Analysis Of The Book ' Youth ' And ' Ghost ' By Adam Hochschild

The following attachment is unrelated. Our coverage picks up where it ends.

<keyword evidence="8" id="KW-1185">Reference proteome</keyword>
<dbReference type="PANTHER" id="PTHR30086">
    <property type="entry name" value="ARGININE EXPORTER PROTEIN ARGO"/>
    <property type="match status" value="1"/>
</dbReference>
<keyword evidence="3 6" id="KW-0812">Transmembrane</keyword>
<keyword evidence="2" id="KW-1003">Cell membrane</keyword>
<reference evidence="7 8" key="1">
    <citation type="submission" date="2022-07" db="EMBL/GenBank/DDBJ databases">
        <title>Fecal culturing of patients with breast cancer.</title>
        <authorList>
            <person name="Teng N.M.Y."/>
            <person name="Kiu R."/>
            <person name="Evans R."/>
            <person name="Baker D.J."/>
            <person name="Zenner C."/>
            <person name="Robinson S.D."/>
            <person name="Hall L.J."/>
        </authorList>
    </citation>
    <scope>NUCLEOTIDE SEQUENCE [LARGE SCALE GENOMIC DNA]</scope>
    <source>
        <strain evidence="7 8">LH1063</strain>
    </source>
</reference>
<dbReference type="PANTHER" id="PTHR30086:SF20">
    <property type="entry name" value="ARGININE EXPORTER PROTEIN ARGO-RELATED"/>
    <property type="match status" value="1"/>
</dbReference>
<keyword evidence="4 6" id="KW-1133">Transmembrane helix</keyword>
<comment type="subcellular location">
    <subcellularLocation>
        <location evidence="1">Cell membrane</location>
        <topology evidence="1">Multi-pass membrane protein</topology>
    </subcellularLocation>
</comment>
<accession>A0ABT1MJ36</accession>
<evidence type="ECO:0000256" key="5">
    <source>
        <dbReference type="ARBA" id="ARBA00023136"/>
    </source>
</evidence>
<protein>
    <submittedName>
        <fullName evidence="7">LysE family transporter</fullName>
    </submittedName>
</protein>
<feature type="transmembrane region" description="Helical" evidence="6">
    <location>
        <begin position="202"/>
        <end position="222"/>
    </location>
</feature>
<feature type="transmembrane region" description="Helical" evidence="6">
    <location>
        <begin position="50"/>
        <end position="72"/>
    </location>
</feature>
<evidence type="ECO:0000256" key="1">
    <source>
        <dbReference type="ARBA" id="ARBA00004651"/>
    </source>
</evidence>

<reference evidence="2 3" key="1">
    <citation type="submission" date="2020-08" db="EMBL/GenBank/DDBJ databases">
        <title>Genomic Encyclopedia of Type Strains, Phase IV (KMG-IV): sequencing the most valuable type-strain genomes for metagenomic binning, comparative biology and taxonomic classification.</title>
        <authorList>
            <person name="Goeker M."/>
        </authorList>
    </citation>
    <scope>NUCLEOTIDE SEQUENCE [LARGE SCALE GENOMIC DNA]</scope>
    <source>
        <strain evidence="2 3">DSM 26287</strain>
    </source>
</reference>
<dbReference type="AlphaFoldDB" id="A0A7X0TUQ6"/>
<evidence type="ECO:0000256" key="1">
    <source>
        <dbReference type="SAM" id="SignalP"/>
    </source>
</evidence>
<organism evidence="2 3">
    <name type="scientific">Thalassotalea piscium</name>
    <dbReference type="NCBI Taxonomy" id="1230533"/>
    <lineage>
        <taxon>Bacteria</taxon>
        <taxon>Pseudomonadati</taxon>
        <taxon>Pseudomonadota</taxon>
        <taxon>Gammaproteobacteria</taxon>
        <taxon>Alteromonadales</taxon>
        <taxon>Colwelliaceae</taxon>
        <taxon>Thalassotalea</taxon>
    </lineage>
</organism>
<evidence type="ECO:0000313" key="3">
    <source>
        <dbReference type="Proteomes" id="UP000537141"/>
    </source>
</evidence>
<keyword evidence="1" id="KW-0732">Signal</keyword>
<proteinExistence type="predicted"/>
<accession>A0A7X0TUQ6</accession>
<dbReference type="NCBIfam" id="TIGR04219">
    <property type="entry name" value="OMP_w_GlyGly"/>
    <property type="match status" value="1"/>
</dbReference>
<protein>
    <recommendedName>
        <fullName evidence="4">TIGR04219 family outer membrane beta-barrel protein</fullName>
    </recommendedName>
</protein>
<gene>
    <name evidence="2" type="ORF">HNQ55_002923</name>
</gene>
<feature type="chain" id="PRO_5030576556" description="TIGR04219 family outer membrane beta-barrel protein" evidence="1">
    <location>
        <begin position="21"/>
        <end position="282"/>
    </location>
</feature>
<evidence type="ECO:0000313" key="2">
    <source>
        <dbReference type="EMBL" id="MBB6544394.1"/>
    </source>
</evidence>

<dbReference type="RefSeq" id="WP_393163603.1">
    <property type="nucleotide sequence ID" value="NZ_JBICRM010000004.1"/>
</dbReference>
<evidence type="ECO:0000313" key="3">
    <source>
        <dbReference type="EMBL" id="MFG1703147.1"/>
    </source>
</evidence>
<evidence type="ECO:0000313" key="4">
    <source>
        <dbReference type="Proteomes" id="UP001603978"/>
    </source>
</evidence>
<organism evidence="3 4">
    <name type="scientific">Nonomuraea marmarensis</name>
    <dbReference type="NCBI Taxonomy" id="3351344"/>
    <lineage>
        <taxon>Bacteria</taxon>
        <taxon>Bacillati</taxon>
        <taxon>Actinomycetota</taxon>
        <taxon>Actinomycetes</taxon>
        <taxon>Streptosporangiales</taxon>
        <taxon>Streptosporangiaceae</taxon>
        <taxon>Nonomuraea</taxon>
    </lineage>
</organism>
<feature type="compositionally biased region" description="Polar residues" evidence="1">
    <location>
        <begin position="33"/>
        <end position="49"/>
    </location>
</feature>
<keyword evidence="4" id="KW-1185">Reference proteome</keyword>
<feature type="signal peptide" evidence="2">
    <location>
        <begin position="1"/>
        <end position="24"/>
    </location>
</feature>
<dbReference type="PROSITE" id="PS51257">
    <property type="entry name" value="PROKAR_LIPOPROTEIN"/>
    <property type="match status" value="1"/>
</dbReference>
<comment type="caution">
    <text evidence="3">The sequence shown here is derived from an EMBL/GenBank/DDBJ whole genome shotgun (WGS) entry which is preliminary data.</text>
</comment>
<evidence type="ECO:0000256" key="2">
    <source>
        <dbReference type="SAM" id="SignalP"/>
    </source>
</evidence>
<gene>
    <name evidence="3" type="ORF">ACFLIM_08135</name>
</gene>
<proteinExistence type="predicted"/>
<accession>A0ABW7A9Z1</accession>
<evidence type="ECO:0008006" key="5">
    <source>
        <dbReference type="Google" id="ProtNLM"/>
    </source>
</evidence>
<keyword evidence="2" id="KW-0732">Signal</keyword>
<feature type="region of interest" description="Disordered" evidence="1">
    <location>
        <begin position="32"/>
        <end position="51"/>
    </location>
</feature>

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The historians who begin the 20th century with the First World War do so because of the great change in thinking brought about during and after the fighting: people became less friendly toward colonialism; people’s roles in their societies were often not the same after the war, most of all women, and where other methods failed to, a new kind of nationalism could perhaps help them to rebuild their identities as they rebuilt their countries. Various sources about the time can be used to examine it from different angles and draw different conclusions about it: Vera Brittain’s Testament of Youth, for example, is a primary source and a memoir, assembled from her own diaries and letters sent from around the turn of the century, and has the unique flavor of being a woman’s perspective during the war. King Leopold’s Ghost by Adam Hochschild is a secondary source and a collection of stories all looking at the same subject—colonialism in Africa, the Congo in particular—and it provides multiple views through different eyes. The chapter “On Humanity in Dark Times: Thoughts about Lessing” from Hannah Arendt’s book Men in Dark Times is also a secondary source, as the book is a collection of her own essays and thus likely has notes of personal reflection as Brittain’s memoir would while bringing in the facts and somewhat journalistic observation of King Leopold’s Ghost. Ernest Hemingway’s The Sun Also Rises, while a work of fiction, is a novel that focuses on characters dealing with the
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